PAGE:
By Sean Whaley, Nevada News Bureau: A bill proposing reforms to Nevada’s construction defects law was called inadequate today in a hearing before the Assembly Ways and Means Committee.
John Madole, representing the Nevada Chapter of the Associated General Contractors, told the panel the best option would be to not proceed with Assembly Bill 401, proposed by Assembly Speaker John Oceguera, D-Las Vegas.
Madole said his organization has been seeking meaningful reform to the construction defects law, but that AB401 does not meet that test. Rather than waste time on a bill that is only “rearranging the deck furniture on the Titanic,” the committee should defeat the measure, he said.
AB401 would revise provisions regarding attorney’s fees, clarifying that they are not automatic and awarding them only to the prevailing party. It would also clarify the statute of limitations for lawsuits, from unlimited for willful misconduct to three years after discovery.
Committee Chairwoman Debbie Smith, D-Sparks, asked if the measure at least made some progress on the issue and so could be supported by the construction industry.
“A lot of times it takes time to get them where you want them to be,” she said. “There’s no interest in making changes and having something out of this issue versus nothing?”
Madole said he believes the bill would actually make things worse.
“It’s my opinion that this will actually impede the efforts in 2013 to get meaningful reform,” he said. “I think what will happen in 2013 is that when something is brought forward, that people will be told we took care of this problem in 2011.
“I have taken this to an attorney who is an expert and he told me that in his opinion there are about 15 things that wrong with construction defects,” Madole said. “The language in this bill would not even make the top five, so what’s the sense of just trying to make everybody feel good?”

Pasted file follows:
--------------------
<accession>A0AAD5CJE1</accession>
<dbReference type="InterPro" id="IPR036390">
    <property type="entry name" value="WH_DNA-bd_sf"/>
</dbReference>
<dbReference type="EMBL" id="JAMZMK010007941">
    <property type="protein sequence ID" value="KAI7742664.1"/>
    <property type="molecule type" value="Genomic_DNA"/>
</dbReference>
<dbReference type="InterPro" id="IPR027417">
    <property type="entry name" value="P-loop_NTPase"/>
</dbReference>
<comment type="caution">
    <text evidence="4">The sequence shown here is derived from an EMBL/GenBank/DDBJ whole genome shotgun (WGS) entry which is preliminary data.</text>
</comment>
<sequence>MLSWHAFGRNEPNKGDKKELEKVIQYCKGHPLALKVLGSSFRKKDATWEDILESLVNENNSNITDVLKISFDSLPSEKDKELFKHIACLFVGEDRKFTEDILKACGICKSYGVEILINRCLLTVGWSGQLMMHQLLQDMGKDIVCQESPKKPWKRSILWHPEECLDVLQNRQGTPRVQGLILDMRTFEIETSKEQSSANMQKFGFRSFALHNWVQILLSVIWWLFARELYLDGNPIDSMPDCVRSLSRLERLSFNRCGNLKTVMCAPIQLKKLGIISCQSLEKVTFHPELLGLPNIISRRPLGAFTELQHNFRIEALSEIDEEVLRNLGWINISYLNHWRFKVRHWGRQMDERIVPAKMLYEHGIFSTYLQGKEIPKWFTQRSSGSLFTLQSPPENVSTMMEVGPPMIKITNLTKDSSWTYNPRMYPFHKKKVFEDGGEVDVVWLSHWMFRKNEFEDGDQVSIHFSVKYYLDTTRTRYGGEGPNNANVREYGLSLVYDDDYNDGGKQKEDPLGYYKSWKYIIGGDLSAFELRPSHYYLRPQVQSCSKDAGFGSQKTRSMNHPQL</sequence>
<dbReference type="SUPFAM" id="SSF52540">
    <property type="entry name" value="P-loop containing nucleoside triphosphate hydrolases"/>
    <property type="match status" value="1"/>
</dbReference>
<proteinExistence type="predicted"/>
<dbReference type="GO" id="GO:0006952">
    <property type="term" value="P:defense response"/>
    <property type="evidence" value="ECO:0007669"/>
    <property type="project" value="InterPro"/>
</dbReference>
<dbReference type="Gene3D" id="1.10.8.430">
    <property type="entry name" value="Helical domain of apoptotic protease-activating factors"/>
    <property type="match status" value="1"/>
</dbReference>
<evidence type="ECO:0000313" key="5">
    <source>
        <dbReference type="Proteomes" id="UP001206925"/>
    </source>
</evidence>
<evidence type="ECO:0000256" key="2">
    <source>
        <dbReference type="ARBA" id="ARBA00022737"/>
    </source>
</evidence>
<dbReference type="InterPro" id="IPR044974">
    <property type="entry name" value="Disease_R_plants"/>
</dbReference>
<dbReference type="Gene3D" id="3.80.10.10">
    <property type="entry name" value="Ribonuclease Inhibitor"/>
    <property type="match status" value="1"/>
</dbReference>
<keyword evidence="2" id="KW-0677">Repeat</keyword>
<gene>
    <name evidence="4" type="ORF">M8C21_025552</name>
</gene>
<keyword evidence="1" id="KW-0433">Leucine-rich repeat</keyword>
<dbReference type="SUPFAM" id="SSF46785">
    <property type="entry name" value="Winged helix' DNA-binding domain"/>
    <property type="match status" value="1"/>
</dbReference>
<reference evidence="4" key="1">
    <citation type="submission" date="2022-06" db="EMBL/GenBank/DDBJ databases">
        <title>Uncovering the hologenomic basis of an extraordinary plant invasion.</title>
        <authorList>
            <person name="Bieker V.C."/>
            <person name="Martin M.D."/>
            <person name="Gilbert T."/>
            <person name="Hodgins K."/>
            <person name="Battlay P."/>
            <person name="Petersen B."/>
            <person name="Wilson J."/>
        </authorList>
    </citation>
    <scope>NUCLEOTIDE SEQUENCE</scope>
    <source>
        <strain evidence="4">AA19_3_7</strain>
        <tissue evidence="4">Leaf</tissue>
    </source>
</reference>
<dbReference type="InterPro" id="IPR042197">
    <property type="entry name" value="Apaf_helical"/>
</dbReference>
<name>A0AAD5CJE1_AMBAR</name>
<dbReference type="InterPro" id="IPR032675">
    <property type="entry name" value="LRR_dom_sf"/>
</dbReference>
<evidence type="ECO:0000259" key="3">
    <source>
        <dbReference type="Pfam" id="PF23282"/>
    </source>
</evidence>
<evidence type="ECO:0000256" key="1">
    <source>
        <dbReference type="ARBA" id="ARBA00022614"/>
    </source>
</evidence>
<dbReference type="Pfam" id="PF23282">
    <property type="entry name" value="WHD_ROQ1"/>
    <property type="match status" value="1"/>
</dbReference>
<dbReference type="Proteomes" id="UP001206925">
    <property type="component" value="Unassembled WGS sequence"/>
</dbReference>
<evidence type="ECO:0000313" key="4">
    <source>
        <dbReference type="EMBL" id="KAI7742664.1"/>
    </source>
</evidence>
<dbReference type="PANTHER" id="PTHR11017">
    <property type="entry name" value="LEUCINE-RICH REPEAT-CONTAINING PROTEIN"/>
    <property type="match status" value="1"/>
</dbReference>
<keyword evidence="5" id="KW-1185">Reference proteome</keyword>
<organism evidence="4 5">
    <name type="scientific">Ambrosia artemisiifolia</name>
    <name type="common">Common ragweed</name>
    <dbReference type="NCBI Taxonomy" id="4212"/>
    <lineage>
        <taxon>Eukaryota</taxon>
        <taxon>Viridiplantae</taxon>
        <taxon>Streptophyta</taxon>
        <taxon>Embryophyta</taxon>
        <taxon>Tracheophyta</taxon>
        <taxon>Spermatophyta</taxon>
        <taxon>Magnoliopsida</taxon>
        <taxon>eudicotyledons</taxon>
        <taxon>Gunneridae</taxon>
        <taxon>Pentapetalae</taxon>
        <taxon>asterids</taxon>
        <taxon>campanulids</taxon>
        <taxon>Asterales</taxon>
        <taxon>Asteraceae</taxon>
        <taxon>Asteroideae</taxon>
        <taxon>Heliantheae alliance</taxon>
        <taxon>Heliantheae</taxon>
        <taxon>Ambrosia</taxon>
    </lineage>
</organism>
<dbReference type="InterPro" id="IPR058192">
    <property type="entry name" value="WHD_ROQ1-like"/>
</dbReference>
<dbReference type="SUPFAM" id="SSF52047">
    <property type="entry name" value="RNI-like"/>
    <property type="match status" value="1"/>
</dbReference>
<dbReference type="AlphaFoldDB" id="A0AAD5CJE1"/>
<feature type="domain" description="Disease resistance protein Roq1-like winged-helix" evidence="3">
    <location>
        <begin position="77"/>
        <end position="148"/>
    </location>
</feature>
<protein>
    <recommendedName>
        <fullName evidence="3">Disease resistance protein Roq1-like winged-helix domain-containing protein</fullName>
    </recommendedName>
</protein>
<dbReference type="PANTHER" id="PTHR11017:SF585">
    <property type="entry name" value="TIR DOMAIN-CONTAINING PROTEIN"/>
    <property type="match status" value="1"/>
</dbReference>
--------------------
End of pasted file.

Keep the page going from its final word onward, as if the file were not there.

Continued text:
Madole’s comments prompted Oceguera to call his comments “disingenuous.”
Oceguera said he met with building industry officials, including the associated general contractors, before the 2011 session to discuss necessary reforms. The bill contains the three most important reforms cited in those talks, he said.
“I asked for a list of the five most important things,” Oceguera said. “The three that are in this bill are the top three that you gave to me. So to say these aren’t important issues is disingenuous at least. These are the issues you told me you wanted to work on, and we worked on.”
The issue of reforms to construction defect law is in play as part of a budget deal struck by Gov. Brian Sandoval and members of both parties in the Legislature. In exchange for a number of reforms, Sandoval has agreed to extend some expiring taxes to add funding to the budget.
Successful passage of the reforms is key to getting enough Republicans to vote for the compromise.
Assemblyman Pat Hickey, R-Reno, said AB401 is not real reform.
“It does absolutely nothing,” he said Wednesday following announcement of the budget deal.
The bill is cited by Sandoval as a piece of the reform and budget deal.
The committee did not take immediate action on the bill.
Assemblyman Pete Goicoechea, R-Eureka, said the concerns expressed by Madole can be raised if the bill is passed by the Assembly and sent to the Senate for further hearings. As written, however, Goicoechea said he would have to oppose the bill.
John Madole of the Associated General Contractors says the bill does not make any real reforms:
Madole says the bill would actually make it tougher to implement reforms:
Madole says the proposed reforms don’t come close to the changes that are needed:
Assemblywoman Debbie Smith asks if the proposed reforms are better than no changes at all:
Assemblyman John Oceguera says the bill makes substantive reforms in three areas:
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